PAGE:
Paul O´Brien was working on the roof of a house in Bray on 18th July 2012 – his first paid employment since he lost his construction job in 2008 – when he went to descend from the roof as it started raining.

Paul attempted to exit the roof from a ladder which had been propped up against the side of the building; but, as he stepped onto it, the ladder slipped on the wooden decking it had been placed on, and Paul fell to the ground.

As a result of his accident, Paul suffered a significant head trauma and now has limited short-term memory. Through his wife – Sandra O´Brien of Glenealy in County Wicklow – Paul made a claim for brain injury compensation after a fall from a roof against his employer – Sean Lyons of Clondalkin, Dublin.

Paul claimed in his action that Lyons had failed to provide a safe environment in which to work and had been negligent by failing to provide suitable scaffolding or fall protection to enable him to work safely.

It was also claimed that the ladder provided was unfit for the purpose of descending from the roof safely, that it had not been fastened to the building, and that the combination of an unsuitable, unfastened ladder and the wet wooden decking on which it had been placed resulted in a dangerous hazard.

An out-of-court settlement of brain injury compensation after a fall from a roof was negotiated by Sandra and Paul´s legal representatives; but, because of the nature of Paul´s injury, it had to be first approved by a judge.

Consequently, the details of the accident were related to Ms Justice Mary Irvine at the High Court, who also heard that Sandra had taken a two-year sabbatical from her job to care for her husband.

The judge was told that the €1.5 million settlement of brain injury compensation after a fall from the roof of roofer´s fall from height injury compensation had been agreed out-of-court and that the family were willing to accept it.

Judge Irvine approved Paul´s settlement – commenting that had the case gone to court, Paul´s contributory negligence may have been a factor in the amount of the settlement. The judge then closed the hearing, saying that she sympathised with the O’Brien family.

Former Argos Employee Awarded Injury Compensation for a Storeroom Accident

January 31st, 2014. By Compensation News.

A former employee of Argos has been awarded €25,000 injury compensation for a storeroom accident in which she fell from a ladder and dislocated her wrist.

Nicola Starmer from Ballynakill Downs in Waterford was working at the Great George´s Street branch of Argos when, in February 2007, she went into the shop´s storeroom to collect a customer´s purchase.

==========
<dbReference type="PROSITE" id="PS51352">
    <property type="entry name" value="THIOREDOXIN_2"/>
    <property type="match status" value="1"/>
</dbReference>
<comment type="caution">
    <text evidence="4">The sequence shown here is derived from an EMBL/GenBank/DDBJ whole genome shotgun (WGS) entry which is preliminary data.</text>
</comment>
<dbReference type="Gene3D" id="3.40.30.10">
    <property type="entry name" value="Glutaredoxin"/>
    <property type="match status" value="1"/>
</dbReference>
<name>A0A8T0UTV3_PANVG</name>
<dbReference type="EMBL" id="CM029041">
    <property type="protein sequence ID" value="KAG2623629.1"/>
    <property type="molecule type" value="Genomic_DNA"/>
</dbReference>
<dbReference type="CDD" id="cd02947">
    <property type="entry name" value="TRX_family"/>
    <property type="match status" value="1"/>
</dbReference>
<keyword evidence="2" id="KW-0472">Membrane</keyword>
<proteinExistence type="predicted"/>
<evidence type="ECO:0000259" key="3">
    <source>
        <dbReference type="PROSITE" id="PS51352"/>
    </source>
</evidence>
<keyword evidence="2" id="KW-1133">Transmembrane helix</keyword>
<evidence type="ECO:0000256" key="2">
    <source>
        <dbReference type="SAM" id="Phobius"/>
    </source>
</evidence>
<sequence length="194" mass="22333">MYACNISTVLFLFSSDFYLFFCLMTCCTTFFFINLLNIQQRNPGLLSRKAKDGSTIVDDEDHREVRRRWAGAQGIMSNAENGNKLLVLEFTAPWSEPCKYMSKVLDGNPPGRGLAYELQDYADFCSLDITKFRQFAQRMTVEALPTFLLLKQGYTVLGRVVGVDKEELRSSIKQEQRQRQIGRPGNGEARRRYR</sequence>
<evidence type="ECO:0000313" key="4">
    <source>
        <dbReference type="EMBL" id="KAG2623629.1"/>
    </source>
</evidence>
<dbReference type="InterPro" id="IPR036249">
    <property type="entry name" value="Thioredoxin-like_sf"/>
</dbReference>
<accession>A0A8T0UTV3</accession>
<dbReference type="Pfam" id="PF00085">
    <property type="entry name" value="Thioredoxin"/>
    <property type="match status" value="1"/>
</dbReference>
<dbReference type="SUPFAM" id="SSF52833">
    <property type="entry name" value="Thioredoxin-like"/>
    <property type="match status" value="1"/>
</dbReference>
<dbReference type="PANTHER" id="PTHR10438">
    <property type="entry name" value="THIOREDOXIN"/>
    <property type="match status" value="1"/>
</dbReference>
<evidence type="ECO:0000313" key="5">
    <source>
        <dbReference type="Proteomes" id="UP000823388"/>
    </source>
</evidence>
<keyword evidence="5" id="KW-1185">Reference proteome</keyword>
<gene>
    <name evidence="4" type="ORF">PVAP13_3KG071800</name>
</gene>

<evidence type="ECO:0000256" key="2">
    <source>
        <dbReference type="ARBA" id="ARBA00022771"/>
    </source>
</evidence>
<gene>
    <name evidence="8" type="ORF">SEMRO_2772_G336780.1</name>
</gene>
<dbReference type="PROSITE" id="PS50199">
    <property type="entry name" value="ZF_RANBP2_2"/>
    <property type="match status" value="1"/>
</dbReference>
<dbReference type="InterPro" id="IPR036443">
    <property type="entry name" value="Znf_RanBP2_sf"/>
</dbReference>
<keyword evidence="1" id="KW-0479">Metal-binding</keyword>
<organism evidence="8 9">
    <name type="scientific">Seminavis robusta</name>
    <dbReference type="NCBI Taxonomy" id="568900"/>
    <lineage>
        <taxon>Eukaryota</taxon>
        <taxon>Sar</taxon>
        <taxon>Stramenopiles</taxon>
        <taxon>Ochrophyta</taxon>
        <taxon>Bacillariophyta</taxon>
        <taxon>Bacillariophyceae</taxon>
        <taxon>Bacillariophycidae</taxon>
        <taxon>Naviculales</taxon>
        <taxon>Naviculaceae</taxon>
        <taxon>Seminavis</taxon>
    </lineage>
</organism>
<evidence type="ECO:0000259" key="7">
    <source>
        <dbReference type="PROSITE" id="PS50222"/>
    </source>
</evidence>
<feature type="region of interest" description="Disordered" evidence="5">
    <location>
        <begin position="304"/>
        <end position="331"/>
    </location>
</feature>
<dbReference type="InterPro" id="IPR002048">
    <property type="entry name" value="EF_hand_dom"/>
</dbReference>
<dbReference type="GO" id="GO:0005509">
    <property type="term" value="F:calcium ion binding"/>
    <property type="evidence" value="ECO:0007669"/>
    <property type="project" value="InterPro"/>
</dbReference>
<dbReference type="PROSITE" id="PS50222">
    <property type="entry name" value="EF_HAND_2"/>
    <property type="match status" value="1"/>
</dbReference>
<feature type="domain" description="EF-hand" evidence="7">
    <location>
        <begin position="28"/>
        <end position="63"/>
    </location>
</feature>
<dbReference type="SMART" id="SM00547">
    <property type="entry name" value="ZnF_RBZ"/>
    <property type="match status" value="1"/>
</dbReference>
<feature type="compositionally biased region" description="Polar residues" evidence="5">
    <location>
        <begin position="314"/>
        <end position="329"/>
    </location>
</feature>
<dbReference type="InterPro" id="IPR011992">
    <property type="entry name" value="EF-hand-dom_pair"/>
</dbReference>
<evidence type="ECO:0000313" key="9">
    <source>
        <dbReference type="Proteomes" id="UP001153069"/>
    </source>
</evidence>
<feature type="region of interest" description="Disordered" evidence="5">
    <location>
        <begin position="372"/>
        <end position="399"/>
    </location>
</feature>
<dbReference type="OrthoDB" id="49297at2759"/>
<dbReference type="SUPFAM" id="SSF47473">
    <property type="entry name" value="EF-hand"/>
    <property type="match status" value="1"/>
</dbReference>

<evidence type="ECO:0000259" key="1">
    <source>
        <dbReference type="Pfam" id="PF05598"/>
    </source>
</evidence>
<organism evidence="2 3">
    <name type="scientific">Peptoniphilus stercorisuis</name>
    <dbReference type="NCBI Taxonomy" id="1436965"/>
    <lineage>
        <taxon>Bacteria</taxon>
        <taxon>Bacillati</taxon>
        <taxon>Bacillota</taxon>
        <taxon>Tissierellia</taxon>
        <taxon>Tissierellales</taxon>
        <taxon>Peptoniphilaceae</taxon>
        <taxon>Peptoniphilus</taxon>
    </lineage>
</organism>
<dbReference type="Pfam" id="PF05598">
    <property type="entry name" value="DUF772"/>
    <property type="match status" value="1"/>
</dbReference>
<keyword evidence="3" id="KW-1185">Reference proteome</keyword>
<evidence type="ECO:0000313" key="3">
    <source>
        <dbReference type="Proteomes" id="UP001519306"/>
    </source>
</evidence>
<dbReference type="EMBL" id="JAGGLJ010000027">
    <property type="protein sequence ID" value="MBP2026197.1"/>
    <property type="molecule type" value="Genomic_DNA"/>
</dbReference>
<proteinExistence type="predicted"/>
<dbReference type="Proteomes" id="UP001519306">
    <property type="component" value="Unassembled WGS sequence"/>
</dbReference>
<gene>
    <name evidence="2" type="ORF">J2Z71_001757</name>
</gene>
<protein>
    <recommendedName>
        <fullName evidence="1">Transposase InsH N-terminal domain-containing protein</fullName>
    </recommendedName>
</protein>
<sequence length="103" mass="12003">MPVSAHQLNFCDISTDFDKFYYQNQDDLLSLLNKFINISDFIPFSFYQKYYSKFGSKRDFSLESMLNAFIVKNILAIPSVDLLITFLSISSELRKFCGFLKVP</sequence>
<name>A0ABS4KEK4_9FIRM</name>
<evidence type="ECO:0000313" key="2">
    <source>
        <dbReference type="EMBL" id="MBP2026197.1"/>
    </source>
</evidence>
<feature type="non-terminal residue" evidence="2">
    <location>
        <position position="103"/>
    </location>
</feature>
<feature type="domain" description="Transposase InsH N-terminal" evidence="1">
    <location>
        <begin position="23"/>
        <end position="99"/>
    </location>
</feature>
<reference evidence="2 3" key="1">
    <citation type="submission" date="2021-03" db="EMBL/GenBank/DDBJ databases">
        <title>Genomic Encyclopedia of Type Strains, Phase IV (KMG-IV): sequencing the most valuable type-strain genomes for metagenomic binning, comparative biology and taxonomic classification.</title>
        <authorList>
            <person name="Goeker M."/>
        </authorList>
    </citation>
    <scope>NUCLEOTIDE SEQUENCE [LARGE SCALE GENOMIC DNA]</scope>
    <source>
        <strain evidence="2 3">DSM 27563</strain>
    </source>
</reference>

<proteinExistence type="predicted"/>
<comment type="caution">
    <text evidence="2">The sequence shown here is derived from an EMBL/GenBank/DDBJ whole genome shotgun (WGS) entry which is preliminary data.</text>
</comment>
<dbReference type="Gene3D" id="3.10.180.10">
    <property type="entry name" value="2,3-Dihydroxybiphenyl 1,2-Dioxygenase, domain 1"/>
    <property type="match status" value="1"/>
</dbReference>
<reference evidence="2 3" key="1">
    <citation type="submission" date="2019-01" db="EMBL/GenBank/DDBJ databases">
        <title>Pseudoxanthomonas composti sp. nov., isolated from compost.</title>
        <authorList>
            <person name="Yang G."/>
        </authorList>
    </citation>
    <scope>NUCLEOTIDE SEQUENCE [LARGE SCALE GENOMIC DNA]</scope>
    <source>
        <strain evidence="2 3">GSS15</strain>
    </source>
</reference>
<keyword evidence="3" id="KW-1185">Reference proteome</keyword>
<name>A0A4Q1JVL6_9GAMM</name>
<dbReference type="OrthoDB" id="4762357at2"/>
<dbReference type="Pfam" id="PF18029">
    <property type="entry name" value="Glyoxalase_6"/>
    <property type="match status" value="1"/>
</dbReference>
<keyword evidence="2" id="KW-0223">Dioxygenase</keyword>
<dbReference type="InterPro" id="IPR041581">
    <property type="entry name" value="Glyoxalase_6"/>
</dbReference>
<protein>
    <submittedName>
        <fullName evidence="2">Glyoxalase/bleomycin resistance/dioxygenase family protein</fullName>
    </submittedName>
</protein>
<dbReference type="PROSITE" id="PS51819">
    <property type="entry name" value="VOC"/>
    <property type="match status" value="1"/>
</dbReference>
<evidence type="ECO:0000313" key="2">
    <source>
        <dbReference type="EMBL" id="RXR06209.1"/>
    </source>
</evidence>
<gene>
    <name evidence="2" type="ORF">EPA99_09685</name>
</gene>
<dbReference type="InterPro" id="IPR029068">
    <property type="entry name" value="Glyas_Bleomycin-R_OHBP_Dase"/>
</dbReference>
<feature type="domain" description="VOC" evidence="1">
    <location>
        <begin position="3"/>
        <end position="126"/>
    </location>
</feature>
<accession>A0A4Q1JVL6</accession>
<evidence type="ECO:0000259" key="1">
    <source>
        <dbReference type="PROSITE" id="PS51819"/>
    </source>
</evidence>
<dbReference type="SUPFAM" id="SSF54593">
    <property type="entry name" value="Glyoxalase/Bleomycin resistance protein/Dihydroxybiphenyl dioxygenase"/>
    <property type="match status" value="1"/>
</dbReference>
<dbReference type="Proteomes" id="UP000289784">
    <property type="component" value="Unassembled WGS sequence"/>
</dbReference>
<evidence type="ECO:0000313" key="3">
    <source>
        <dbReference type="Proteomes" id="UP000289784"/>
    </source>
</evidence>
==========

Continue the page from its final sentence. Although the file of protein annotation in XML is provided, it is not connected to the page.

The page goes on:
As the box she needed to collect was located on a high shelf, Nicola (42) climbed a ladder in order to retrieve it. However, as Nicola was descending the ladder with the box under her arm, she fell backwards and landed on the storeroom floor.

Nicola was at first unaware that she had sustained an injury, but as the day progressed she started to experience a pain in her right forearm. She attended the Emergency department of the local hospital where she had an x-ray which revealed a dislocated wrist.

Doctors had to insert pins into Nicola´s wrist to stabilise the injury and Nicola was discharged from hospital in plaster cast. Unfortunately Nicola was unable to continue her temporary position as a front-of-house assistant in Argos because of her injury.

Nicola spoke with a solicitor about the circumstances of her injury and made a claim for injury compensation for a storeroom accident against Argos. The store contested its liability for Nicola´s injuries and the claim was heard before Mr Justice Raymond Groarke at the Circuit Civil Court.

At the hearing, Argos argued that Nicola had been shown how to use a ladder safely and that the company should not be held responsible for her injuries. However, Nicola´s solicitor informed the judge that the ladder safety training consisted of a DVD presentation rather than a practical demonstration and, furthermore, that she had never been informed of safety procedures in the storeroom as her position was front-of-house.

Judge Groarke found in Nicola´s favour after hearing that she had only attempted to collect the goods because the store was short-staffed and there was nobody else available to serve the customer. He awarded her €25,000 injury compensation for a storeroom accident against the Argos store in Waterford.

Claims for Burn Injuries at Work Rise by Fifty Percent

November 8th, 2013. By Compensation News.